HK suffers most deaths in region from ship pollution
Sulphur dioxide emissions from vessels cost lives of at least 365 people in city, says think tank, as it calls for stricter rules on fuels
Hong Kong has suffered the most from ship emissions in the Pearl River Delta, with locals accounting for 75 per cent of deaths related to sulphur dioxide released from vessels, a think tank found.
The air quality at Kwai Chung and Tsim Sha Tsui could be worst-hit by ship pollutants, researchers behind a five-year study by Civic Exchange suggest.
The think tank, founded by Christine Loh Kung-wai, now environment undersecretary, urged the city's administration to be more proactive in tightening restrictions and to seek support from its mainland counterparts.
The city's popular ship routes were partly to blame, because some vessels passed through Hong Kong waters on the way to twin ports in Shenzhen, the group said in its report.
"With so many ships berthing at the terminal in Kwai Chung, it's like a small power plant," said Simon Ng Ka-wing, Civic Exchange's head of transport and sustainability research.
According to the Civic Exchange report, jointly issued with the University of Science and Technology and the University of Hong Kong, the city saw 385 of the 519 deaths directly related to sulphur dioxide from ship emissions in the region. The number of deaths in the inner Pearl River Delta region was 93, while that in the outer region was 42.
Dr Lai Hak-kan, an HKU research assistant professor who contributed to the report, said the figures were probably an underestimate, as the researchers had not taken long-term health effects of sulphur dioxide into account. The chemical can cause cancer and diseases in heart and blood vessels.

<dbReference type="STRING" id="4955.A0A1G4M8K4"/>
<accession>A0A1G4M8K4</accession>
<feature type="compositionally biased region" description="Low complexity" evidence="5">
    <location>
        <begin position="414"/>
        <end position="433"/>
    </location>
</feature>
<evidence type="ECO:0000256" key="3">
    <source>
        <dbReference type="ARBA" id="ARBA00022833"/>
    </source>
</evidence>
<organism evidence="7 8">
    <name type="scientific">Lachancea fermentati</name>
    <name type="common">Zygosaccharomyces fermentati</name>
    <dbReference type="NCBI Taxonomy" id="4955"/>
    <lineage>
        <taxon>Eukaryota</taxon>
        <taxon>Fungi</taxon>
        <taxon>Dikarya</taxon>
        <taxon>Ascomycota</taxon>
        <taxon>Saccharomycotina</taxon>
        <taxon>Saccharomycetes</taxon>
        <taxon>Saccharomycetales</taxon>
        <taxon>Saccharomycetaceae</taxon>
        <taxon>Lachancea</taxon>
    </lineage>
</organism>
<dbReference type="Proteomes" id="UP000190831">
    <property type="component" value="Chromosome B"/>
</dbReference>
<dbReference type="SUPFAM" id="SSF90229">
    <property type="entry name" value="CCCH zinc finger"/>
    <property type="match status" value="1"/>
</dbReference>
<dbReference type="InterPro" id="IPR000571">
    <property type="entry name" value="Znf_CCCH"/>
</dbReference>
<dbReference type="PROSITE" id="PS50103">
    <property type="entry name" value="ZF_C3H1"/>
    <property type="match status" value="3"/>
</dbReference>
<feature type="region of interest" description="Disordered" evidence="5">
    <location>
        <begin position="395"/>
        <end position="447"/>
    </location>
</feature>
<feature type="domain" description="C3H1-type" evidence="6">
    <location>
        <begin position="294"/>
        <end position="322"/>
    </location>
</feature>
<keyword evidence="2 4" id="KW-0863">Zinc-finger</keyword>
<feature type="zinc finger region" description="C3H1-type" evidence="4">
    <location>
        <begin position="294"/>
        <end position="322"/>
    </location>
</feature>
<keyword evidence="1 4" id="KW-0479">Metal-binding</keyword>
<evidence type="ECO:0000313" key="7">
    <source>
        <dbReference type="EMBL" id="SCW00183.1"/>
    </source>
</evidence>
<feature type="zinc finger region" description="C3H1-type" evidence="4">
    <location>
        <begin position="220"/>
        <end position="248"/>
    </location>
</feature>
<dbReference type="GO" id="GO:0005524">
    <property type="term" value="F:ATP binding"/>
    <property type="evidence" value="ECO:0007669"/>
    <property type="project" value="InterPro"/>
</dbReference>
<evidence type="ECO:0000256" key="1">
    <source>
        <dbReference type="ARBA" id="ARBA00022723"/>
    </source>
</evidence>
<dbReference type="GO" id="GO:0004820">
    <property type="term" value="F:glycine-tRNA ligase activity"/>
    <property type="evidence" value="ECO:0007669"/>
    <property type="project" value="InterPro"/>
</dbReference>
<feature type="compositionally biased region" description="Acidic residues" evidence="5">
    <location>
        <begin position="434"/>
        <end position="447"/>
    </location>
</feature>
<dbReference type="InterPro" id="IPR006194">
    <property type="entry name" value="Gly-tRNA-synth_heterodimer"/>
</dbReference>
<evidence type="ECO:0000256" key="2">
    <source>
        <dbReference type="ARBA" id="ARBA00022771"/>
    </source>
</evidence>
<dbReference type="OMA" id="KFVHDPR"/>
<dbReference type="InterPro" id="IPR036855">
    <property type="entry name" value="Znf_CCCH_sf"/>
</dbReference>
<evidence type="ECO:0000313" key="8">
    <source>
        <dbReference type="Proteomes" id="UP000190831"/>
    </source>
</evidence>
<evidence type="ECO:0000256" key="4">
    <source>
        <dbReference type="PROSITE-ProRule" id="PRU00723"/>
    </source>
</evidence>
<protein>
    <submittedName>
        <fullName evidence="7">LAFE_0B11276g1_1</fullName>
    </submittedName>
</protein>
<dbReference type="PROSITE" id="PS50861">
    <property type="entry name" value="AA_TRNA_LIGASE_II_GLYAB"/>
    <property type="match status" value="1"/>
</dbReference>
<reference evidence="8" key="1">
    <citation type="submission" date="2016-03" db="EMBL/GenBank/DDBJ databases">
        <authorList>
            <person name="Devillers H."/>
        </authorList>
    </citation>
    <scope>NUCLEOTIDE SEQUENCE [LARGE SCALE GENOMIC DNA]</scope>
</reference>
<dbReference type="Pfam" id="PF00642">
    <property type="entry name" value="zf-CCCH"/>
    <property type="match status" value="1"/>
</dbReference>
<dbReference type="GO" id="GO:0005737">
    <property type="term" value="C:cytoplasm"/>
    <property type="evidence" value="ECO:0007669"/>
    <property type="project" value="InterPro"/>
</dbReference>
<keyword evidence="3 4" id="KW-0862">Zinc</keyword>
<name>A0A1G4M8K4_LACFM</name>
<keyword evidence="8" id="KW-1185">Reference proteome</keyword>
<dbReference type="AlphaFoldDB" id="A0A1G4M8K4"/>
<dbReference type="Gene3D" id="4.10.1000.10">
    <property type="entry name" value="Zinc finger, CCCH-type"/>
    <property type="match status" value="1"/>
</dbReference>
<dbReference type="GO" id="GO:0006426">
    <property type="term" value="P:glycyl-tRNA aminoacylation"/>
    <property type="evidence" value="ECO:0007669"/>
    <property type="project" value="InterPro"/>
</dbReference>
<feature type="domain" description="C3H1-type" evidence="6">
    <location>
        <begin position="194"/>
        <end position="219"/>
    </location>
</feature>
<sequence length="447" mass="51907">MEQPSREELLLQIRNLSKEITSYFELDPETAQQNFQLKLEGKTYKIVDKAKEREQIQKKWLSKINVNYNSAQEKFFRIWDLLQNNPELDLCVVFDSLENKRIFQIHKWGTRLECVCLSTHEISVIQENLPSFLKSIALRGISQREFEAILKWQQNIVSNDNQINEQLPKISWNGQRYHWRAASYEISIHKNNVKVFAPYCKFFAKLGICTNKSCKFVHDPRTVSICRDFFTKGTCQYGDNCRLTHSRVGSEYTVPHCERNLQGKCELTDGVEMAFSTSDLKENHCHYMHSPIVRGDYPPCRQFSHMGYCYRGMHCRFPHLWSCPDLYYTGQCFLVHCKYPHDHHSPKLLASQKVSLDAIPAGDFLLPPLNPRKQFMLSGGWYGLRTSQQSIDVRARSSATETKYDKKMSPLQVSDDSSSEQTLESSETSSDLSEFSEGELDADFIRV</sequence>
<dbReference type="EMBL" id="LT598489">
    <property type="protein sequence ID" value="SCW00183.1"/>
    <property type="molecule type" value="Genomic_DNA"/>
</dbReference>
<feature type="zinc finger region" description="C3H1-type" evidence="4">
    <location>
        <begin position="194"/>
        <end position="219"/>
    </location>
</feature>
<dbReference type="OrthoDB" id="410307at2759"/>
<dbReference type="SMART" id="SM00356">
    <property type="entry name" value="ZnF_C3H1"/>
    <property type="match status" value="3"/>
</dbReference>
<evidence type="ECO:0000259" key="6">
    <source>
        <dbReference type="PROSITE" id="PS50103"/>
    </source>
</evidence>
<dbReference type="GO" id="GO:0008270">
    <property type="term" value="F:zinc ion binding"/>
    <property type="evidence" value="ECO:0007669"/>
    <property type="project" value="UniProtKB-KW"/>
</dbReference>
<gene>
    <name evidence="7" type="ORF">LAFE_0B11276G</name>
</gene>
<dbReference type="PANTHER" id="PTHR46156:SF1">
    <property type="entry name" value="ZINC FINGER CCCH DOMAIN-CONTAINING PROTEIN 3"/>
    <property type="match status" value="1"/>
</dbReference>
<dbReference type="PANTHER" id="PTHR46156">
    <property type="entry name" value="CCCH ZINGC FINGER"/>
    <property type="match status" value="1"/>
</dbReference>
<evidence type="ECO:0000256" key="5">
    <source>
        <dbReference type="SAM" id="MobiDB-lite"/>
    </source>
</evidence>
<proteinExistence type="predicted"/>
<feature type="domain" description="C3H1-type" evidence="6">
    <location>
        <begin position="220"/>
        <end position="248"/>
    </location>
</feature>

Ng said emissions from ships, mainly containers, were harmful although they accounted for only 18 per cent of sulphur dioxide in the city's air. As it was released at a lower level, it could reach the residential areas easily.
The think tank suggested the government seek support from the central government and apply to the International Maritime Organisation to set up an emission control area, which would require ships to switch to 0.1 per cent sulphur fuel when they are within 100 nautical miles of Hong Kong. It said such a move could reduce deaths related to sulphur dioxide by 91 per cent.
It also suggested the government make it compulsory that ships switch their fuel to 0.5 per cent sulphur at berth. This suggestion follows the Fair Winds Charter which saw 18 shipping lines agree to do so two years ago. The pact will end in December.
Roberto Giannetta, secretary of the Hong Kong Liner Shipping Association, said it would cost a shipping line US$2 million a year to switch from conventional bunker fuel to low-sulphur clean fuel. He said it was uncommon for ships in Hong Kong to use low-sulphur fuel because it was not available in the city.